Chris: Yeah.

Tom: Yeah, Chris. And Tom, here. I would add... So, spot on with Jason's, the framing of it, right, which is it's always people, process, and technology enables those best practices. I would say two domains. And I think the first one you've written about quite a bit, which is this intersection of IT and OT technology, right, with factories and production areas no longer being air-gapped. The ability for manufacturers to be able to manage and secure these most critical assets, now both across the IT lens, as well as the operational technology lens. I think that's critical. And for us at ServiceNow, when we determine where to prioritize our investments, that, you know, came to the top as a very critical area.

Chris: Yeah.

Tom: Yeah. And then the other area I would add is, you know, people process technology, let's focus on the people a little bit more because, you know, there is a lot of, you know, retiring and rescaling of the workforce. And I always joke back to my days of the manufacturing floor, we used to have these three, four-inch binders of instructions, right? And maybe for every seller, every machine. And I don't think we can do that with today's workforce, right? Everything has to be mobile and digital. And it's just a different way of thinking about it. So, I would say, investments in enabling the worker operator experience would be a very critical secondary, I would say.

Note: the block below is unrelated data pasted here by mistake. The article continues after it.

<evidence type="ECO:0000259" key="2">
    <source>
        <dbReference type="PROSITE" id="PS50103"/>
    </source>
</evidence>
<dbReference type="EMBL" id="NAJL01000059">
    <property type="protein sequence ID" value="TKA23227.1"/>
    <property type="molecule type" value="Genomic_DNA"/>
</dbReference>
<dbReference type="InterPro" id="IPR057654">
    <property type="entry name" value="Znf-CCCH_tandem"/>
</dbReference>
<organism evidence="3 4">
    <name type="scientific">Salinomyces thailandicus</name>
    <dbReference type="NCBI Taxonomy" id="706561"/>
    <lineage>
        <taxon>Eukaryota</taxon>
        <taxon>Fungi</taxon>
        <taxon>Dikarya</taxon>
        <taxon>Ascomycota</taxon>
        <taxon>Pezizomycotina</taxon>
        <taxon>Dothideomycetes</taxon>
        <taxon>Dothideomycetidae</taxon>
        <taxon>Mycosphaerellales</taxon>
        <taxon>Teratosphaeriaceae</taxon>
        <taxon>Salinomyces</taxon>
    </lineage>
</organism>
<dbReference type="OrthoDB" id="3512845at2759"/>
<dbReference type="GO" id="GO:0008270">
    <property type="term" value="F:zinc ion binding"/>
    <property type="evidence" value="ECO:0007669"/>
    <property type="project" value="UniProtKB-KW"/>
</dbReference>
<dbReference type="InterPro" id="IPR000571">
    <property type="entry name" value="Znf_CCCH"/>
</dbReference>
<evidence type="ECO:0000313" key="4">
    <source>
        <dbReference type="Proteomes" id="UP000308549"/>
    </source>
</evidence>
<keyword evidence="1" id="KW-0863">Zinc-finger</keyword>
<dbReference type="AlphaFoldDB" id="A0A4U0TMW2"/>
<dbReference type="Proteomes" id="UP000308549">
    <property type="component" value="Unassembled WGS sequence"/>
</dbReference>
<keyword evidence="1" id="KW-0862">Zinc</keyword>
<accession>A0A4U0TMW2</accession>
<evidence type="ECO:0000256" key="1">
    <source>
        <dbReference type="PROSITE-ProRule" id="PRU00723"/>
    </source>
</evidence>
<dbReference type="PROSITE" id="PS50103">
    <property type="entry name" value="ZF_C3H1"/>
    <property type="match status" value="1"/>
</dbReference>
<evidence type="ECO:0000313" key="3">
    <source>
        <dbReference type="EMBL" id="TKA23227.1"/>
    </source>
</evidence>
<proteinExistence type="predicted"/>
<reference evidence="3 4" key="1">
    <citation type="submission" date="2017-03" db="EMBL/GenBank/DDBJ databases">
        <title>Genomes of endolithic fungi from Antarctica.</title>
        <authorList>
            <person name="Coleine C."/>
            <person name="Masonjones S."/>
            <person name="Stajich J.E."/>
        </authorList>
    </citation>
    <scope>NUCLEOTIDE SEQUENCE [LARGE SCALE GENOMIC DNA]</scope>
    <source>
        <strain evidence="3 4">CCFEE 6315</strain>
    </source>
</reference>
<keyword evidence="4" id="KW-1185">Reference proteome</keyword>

Chris: Okay. Yeah. So, we're talking investing in hardware assets and human collateral, human assets, software, changing mindsets. Is there anything in your experience with overseeing these transformations that most surprises clients that you work with about areas that need investment? Or do you find that the enterprises that you're working with have a pretty good grasp on how and where and why they need to invest funds?

Jason: It's Jason here, Chris. Maybe I'll call one out because we often see clients miss this. And that is, as you digitize your operations, just the incredible importance to be thinking about things like cybersecurity, right? With all this new data and OT solutions throwing off information that is critical to production. Being able to protect that is something that's often overlooked and we're often there to help them think about casting a wide net to make sure they're protecting themselves.

Chris: Yeah, that makes sense. It's never going away. As we get smarter and smarter with securing our enterprises, it just seems to be getting more challenging and more challenging. The bad guys are getting smarter and smarter too. Another issue that continues to befuddle thought leaders in this space is proving the success of these campaigns, ROI. It's challenging to determine what your goals are, it's sometimes challenging to communicate that outside of your teams. How do you make sense of and how do you determine success with investing in smart factory programs? What are some benchmarks that you recommend and striving for and then communicating?